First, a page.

Australia’s magnificent Great Barrier Reef holds the United Nations’ designation of a world UNESCO (UN Educational, Scientific, and Cultural Organization) site. The UN’s World Heritage Committee bestows that title on landmarks or locations deemed exceptional for their cultural, historical, scientific, or other significance. But the reef’s status is in jeopardy because of the last several years’ concern for the health of the coral that created and sustain the barrier.
If the reef continues in decline, it may be labeled “in danger” by the UN committee, and changes to a UNESCO site can mean the status gets stripped.
The UN committee had recommended adding the world’s largest coral reef ecosystem to its “in danger” list due to coral bleaching. But on Friday, Australia garnered enough international support to defer that status change for two years. That gives the nation a little time to address the damage that’s occurring at the reef—and hopefully stop and reverse it.
At a committee meeting in China last week, representatives from 16 of the 21 nations participating spoke in favor of Australia’s proposed amendments to the draft that would designate the reef as endangered. The decision on that status was deferred until 2023.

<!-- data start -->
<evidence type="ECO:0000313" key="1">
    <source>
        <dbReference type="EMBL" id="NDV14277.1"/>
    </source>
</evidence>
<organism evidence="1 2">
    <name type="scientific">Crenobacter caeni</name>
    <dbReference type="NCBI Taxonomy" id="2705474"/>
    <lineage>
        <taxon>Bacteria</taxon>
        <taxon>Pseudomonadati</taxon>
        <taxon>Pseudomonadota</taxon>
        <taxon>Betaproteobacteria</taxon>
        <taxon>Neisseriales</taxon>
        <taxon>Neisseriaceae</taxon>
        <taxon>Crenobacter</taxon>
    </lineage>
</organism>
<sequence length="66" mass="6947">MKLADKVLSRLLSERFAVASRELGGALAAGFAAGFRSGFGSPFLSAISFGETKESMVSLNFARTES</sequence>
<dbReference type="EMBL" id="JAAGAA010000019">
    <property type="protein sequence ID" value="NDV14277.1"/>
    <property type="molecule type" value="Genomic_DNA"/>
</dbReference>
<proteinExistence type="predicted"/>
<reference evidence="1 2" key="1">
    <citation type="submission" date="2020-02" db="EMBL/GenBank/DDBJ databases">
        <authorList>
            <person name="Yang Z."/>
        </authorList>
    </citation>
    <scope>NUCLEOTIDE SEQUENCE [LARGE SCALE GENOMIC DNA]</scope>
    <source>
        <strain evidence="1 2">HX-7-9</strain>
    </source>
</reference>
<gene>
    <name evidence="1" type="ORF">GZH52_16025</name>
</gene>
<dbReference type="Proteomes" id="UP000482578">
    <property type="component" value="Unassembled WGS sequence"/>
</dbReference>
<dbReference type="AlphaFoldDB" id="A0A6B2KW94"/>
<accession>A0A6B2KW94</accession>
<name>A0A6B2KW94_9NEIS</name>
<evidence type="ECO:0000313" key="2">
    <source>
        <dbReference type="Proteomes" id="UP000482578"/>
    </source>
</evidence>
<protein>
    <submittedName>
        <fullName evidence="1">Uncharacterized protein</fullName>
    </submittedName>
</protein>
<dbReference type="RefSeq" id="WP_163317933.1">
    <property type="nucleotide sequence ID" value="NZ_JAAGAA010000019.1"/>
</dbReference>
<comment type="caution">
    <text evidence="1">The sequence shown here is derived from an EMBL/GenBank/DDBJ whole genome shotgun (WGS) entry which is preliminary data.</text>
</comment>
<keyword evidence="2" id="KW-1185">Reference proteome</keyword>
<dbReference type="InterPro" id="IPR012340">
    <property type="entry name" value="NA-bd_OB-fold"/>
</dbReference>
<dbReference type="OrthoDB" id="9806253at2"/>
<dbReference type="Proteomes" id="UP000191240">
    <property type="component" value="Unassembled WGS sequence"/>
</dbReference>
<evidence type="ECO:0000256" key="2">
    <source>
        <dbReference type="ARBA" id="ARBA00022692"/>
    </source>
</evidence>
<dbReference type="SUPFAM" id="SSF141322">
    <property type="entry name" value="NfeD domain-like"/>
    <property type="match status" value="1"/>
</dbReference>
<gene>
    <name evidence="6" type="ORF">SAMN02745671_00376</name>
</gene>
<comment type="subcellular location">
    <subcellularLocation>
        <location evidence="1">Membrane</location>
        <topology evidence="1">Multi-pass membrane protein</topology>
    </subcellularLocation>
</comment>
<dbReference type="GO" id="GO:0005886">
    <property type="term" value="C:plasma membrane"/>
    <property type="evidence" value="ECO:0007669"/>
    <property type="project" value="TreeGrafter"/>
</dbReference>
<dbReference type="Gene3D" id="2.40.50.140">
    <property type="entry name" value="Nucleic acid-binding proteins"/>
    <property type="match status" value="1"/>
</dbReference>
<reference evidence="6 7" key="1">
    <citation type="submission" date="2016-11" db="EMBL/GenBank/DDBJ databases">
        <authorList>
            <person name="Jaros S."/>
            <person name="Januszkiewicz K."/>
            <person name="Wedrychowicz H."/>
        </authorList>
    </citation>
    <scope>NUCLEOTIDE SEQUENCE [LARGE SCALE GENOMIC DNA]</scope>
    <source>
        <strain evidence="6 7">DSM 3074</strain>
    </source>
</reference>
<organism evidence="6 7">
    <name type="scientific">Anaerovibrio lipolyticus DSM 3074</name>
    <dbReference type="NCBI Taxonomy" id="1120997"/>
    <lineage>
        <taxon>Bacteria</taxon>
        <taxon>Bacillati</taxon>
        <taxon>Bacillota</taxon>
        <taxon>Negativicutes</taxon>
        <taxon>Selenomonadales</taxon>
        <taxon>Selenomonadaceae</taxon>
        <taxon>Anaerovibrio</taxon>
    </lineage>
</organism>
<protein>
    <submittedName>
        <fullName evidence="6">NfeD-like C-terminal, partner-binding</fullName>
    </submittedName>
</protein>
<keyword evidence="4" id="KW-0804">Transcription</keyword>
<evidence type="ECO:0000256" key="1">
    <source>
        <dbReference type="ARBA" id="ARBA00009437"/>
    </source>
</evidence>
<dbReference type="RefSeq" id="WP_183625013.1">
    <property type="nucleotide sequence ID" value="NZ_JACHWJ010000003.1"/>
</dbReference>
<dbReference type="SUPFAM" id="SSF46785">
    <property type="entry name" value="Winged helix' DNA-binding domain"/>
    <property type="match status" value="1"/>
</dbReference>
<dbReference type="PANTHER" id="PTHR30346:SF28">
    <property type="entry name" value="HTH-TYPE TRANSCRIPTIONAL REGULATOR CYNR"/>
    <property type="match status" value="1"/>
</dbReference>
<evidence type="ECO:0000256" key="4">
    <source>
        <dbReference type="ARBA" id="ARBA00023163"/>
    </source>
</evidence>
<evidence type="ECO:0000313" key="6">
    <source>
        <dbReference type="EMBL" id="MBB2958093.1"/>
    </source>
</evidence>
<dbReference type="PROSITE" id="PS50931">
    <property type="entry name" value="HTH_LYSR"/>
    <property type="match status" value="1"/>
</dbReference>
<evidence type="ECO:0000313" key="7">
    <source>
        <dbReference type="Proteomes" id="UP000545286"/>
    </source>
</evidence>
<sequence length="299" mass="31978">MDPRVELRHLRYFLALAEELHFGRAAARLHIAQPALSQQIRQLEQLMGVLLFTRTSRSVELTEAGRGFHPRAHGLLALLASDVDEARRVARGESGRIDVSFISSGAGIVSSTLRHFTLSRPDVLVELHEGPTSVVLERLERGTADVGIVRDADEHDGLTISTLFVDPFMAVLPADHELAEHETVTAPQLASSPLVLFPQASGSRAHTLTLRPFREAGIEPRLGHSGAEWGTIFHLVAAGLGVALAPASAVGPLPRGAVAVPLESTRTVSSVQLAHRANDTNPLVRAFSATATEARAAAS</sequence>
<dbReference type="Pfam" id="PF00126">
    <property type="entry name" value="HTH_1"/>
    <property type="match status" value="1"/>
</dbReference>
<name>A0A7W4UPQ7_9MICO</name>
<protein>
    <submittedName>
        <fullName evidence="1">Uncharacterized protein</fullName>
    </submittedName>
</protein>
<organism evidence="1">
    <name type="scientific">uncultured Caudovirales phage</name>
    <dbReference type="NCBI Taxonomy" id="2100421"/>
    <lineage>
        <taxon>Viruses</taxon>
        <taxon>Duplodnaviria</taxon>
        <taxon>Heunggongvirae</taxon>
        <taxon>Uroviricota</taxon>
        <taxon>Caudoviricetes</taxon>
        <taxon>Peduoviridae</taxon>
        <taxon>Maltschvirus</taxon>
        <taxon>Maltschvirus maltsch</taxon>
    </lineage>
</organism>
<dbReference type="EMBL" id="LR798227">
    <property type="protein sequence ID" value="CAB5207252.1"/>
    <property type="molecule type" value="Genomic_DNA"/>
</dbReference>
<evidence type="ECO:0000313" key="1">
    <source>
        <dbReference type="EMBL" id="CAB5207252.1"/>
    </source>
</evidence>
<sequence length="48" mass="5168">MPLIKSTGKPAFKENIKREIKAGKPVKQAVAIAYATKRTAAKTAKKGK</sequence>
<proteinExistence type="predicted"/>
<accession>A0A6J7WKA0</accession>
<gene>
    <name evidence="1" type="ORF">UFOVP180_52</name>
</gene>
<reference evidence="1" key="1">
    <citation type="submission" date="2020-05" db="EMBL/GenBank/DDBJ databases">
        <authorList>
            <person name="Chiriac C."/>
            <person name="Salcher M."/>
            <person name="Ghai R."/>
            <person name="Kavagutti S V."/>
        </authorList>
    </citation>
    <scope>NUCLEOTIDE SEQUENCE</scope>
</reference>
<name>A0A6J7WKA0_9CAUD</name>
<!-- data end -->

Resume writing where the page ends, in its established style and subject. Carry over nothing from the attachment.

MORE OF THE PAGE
The nations pushing to downgrade the Great Barrier Reef also claim that the cause of its deterioration is climate change. But the UN has not yet finalized a global policy on dealing with the climate issues that it says are to blame.
Australian Environment Minister Sussan Ley says downgrading the reef before addressing policy made no sense. She emphasized Australia’s commitment to preserving the national treasure that lies off the northeast Australian coast. And she asked the global agency to work on securing consensus on its own policy before penalizing Australia for not complying.
Australia began in 2014 developing a long-term plan to improve the reef’s health. That blueprint is called the Reef 2050 Plan. But even since 2014, the reef has suffered significant bleaching. About two thirds of the coral are damaged.
Ley claims the threat to strip the UNESCO status is politically oriented. Many in Australia’s conservative government see the move as an attempt to pressure the nation into reducing its “greenhouse gas” emissions to zero by 2050. The nation still has active coal mines with unpopular plans to expand.
(A diver monitors the health of the Great Barrier Reef off the Australian coast. The reef is currently a UNESCO World Heritage Site, but that could change as coral dies off due to bleaching. Great Barrier Reef Marine Park Authority via AP)